Vascular plants reproduce in a variety of ways. Sexual reproduction is one method, while other methods are asexual. Asexual methods keep the same genes. Sexual reproduction ensures a diversity of genetics among a species.
Vascular plants produce either seeds or spores. Plants like fir trees are gymnosperms; flowering plants are angiosperms and make up the largest segment of plants on earth today. Ferns and other less-developed vascular plants produce spores. Both seeds and spores are made by combining female and male material.
Plants use a number of methods of asexual reproduction, but all share a similar trait -- the parent plant produces material that grows into another, genetically identical vascular plant.
Runners are a method of asexual reproduction by plants like strawberries or pachysandra. The plants put out runners along the ground that develop their own roots, eventually growing into mature plants.
The roots of some vascular plants are called rhizomes. They grow under the ground and develop shoots that grow out of the soil and into a new, mature plant. Many grasses and bamboos do exactly this. These plants are sometimes called clumping plants, since they form clumps of related and connected plants.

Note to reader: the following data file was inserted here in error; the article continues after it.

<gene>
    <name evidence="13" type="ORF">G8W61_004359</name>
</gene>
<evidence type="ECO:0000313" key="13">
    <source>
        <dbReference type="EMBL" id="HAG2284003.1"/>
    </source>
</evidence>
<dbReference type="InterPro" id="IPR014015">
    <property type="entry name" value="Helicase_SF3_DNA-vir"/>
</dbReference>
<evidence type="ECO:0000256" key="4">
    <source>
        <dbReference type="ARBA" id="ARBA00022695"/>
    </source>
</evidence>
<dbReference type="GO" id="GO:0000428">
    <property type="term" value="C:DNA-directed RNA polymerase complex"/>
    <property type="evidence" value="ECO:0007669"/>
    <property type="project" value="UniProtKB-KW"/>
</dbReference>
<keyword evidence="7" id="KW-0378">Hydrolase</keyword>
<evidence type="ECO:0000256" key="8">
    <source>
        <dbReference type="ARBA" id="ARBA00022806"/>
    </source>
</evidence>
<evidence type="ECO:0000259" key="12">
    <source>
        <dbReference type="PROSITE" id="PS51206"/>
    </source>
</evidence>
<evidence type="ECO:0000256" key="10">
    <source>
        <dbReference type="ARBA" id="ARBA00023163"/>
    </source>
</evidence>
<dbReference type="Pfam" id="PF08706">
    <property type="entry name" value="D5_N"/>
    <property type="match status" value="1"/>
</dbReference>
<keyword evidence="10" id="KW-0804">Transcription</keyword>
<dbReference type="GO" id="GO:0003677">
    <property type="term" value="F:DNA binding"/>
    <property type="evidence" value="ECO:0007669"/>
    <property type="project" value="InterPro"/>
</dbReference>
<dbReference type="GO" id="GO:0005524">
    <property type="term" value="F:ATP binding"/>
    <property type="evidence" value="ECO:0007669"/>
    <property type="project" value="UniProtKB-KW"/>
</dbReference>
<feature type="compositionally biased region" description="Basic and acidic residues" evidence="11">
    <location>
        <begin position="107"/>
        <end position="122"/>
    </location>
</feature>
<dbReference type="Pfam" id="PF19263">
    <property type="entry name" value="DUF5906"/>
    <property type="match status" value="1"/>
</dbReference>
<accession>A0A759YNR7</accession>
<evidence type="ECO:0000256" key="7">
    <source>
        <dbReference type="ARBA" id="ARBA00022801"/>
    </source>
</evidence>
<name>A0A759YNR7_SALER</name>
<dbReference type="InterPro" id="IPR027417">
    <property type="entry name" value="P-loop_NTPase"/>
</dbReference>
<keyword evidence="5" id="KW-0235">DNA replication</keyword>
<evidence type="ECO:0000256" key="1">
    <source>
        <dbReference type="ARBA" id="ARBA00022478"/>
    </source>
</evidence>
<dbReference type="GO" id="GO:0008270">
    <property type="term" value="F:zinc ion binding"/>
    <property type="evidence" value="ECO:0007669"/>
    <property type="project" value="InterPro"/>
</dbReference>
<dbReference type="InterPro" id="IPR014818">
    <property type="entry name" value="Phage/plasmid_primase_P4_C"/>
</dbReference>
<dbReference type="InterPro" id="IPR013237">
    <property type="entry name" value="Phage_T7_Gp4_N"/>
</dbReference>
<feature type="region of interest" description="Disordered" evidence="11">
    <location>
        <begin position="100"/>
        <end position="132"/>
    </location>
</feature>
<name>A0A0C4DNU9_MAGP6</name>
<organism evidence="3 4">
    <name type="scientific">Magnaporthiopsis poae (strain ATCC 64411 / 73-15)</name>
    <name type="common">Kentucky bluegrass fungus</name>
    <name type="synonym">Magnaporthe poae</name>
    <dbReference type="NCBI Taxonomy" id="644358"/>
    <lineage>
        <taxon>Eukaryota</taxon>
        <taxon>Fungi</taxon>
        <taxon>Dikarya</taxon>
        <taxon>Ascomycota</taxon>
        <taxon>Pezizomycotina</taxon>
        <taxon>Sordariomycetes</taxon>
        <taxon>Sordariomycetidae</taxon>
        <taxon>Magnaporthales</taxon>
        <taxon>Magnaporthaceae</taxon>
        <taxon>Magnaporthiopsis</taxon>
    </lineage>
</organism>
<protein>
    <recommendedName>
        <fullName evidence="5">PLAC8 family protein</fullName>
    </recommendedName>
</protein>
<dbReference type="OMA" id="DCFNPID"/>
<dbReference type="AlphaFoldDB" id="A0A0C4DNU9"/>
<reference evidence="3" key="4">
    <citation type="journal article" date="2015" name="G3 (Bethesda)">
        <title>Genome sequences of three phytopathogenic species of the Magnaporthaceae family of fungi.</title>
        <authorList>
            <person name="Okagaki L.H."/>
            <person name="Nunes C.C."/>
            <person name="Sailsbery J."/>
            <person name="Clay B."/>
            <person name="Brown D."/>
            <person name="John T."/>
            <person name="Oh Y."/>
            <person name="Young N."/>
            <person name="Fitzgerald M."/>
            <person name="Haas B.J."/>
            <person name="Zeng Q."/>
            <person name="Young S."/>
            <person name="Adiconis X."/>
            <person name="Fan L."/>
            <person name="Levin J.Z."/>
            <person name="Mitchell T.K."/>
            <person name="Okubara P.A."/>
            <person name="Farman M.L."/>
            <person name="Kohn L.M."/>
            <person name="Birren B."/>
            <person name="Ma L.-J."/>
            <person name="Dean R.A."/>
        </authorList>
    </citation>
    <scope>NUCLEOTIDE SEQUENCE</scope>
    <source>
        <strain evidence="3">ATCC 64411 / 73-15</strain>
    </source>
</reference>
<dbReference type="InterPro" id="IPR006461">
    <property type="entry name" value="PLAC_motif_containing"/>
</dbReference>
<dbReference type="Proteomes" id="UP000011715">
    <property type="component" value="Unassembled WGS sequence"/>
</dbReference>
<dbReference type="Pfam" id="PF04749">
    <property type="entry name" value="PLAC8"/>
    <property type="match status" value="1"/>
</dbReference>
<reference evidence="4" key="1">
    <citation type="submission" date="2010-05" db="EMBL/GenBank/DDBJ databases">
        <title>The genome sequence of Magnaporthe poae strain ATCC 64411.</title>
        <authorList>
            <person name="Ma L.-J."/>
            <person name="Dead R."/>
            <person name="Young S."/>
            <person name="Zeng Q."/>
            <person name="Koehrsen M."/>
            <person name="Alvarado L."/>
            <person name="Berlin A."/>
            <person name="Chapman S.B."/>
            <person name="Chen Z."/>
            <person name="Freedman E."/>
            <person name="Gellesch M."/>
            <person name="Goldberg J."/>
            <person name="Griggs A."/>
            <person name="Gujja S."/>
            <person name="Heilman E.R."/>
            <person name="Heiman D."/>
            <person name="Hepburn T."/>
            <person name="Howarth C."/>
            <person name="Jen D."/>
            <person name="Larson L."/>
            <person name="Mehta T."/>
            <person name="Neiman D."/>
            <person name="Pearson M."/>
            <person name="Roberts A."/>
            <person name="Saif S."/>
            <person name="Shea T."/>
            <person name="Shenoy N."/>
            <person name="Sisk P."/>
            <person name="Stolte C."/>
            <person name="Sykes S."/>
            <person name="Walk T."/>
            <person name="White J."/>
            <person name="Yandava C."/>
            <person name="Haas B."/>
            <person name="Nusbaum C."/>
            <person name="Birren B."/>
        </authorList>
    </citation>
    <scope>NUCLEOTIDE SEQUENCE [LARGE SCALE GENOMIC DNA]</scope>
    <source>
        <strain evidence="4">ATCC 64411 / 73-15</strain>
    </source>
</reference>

Bulbs and Corms
Plants that grow from bulbs and corms often grow offshoots to the parent bulb or corm. These offshoots or baby bulbs grow into adult plants. Often the new offshoots remain small and don't grow into a new plant unless the parent dies.
Many vascular plants use both sexual and asexual reproduction methods. Tulips produce seeds and will also grow offshoots from their bulbs. Pachysandra reproduces quickly using runners but also puts out flowers in the spring that produce seeds. Bamboo is known for forming clumps using rhizomes but produces seeds as well.